Abstract

Recent discoveries of oil in deeply buried paleoregolith profiles on the Utsira High, Norwegian North Sea, was the first time basement rocks had been demonstrated to be petroleum reservoirs on the Norwegian continental shelf. The present study aimed to establish the processes responsible for the primary weathering sequence, distinguish them from other phases of alteration, and create a model for the development of reservoir properties in crystalline basement rocks.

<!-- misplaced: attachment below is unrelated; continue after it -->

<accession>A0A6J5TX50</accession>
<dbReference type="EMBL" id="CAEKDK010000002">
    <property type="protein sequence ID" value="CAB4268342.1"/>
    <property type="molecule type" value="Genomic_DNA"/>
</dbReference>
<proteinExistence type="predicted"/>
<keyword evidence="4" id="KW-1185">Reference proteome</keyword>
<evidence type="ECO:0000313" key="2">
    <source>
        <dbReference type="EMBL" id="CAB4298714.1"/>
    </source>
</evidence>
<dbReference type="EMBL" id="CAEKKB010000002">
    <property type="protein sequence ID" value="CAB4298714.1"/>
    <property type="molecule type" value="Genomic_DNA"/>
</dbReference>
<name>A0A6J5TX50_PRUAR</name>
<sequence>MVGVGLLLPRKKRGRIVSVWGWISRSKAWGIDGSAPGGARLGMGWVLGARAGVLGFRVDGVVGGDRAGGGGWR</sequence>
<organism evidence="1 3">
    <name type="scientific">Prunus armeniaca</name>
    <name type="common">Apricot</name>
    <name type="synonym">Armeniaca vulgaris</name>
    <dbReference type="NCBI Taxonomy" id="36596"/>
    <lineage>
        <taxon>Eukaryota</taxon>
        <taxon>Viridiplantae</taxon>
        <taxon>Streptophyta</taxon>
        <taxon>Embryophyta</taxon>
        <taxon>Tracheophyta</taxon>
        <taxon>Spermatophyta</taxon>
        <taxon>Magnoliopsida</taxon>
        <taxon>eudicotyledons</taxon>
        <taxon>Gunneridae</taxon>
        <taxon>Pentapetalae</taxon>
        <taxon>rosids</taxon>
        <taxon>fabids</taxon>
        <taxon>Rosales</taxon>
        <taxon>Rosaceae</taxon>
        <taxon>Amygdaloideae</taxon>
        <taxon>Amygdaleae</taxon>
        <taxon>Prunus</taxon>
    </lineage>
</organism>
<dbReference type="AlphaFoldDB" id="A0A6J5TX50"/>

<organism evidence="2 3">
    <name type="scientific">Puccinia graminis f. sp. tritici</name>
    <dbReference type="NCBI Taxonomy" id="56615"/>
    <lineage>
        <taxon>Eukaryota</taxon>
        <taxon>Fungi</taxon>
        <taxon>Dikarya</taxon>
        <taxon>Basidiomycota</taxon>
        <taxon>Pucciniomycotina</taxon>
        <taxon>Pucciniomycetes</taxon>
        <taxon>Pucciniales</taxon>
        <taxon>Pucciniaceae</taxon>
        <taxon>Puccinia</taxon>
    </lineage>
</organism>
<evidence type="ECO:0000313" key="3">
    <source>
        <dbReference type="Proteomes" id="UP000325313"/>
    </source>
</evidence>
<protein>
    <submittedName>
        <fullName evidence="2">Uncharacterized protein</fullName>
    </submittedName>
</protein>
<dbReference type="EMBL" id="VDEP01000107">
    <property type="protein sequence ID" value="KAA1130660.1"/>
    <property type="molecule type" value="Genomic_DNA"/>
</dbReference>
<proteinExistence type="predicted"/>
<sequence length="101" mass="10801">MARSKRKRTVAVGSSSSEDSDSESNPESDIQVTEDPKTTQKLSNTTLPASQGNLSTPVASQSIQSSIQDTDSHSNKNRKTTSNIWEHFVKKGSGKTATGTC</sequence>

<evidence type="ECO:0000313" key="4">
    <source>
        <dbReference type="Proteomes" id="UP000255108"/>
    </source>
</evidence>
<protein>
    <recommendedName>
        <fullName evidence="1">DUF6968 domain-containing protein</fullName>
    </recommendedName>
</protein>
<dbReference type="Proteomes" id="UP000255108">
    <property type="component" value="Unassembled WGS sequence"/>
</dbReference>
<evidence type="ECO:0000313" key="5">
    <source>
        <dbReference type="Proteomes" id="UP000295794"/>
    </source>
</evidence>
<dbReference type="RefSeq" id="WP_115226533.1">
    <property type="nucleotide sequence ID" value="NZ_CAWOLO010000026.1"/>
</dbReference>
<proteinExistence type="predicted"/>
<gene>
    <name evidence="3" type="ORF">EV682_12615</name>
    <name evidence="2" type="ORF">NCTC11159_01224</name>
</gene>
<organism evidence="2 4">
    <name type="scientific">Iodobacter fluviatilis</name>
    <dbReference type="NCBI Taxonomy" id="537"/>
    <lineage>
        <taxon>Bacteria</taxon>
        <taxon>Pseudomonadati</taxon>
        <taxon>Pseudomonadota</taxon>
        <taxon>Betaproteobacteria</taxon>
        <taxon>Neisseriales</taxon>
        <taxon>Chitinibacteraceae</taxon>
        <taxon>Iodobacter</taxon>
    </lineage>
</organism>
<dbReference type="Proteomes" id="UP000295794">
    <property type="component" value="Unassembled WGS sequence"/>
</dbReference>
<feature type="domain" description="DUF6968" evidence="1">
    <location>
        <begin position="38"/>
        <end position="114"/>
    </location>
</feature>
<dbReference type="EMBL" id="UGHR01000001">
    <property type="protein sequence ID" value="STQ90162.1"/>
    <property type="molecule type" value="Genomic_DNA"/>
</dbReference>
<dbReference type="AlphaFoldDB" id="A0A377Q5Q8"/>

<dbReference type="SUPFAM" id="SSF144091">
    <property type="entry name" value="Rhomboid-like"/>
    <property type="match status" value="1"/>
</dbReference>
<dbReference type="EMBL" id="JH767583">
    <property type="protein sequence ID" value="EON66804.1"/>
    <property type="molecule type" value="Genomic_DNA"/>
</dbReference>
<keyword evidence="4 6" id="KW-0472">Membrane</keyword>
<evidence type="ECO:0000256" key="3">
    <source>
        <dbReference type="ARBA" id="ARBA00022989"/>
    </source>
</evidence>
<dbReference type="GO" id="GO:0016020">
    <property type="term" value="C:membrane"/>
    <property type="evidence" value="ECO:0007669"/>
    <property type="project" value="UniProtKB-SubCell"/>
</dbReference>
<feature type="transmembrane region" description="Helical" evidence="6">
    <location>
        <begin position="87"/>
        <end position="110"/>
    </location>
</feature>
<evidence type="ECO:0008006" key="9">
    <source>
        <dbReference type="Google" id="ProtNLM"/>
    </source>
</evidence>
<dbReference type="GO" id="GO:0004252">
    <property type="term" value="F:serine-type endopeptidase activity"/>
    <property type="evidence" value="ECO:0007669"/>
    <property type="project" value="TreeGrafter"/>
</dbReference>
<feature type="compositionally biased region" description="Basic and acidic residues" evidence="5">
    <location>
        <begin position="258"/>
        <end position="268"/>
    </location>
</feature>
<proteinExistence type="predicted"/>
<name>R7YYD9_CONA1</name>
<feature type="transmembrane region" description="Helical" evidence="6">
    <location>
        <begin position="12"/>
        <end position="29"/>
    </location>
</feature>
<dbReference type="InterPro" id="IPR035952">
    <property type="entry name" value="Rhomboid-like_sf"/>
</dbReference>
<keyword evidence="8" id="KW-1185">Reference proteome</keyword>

Hand-specimen and laboratory tests revealed a link between reservoir properties in weathered granitic rocks and alteration facies. Samples were obtained from two distinct paleoregolith profiles on the Utsira High. The core samples were studied in detail by optical microscopy, X-ray powder diffraction, scanning electron microscopy, and X-ray fluorescence. In the altered coherent rock facies, porosity and permeability were mainly created by joints and fractures prior to subaerial exposure. In the altered compact rock and altered incoherent rock facies, the development of reservoir properties was increasingly affected by physicochemical interactions between the rock and percolating fluids during subaerial exposure and early diagenesis. In well 16/3-4, the altered coherent rock facies contained R0 illite-smectite (I-S), well ordered kaolinite, and a mixture of fine-grained mica and illite, produced in semi-open and closed microsystems. In the altered compact rock and altered incoherent rock facies, disordered kaolinite became more abundant at the expense of R0 I-S, well ordered kaolinite, plagioclase, and biotite, suggesting alteration in semi-open microsystems. The collapse of the rock structure and clogging of mesofractures by clays contributed to reduced permeability in the clay-rich upper part of the altered incoherent rock. In contrast, well 16/1-15 represented a more deeply truncated weathering profile compared to 16/3-4, characterized by open and interconnected mesofractures and moderate formation of clay. R0 I-S was present and kaolinite was rare throughout the profile, suggesting stagnant conditions. During burial, a porosity-reducing serpentine-chlorite Ib β = 90° polytype formed in the overlying sandstone and the regolith. Application of these results should improve the success of exploration and production efforts related to hydrocarbon reservoirs in the altered crystalline basement.

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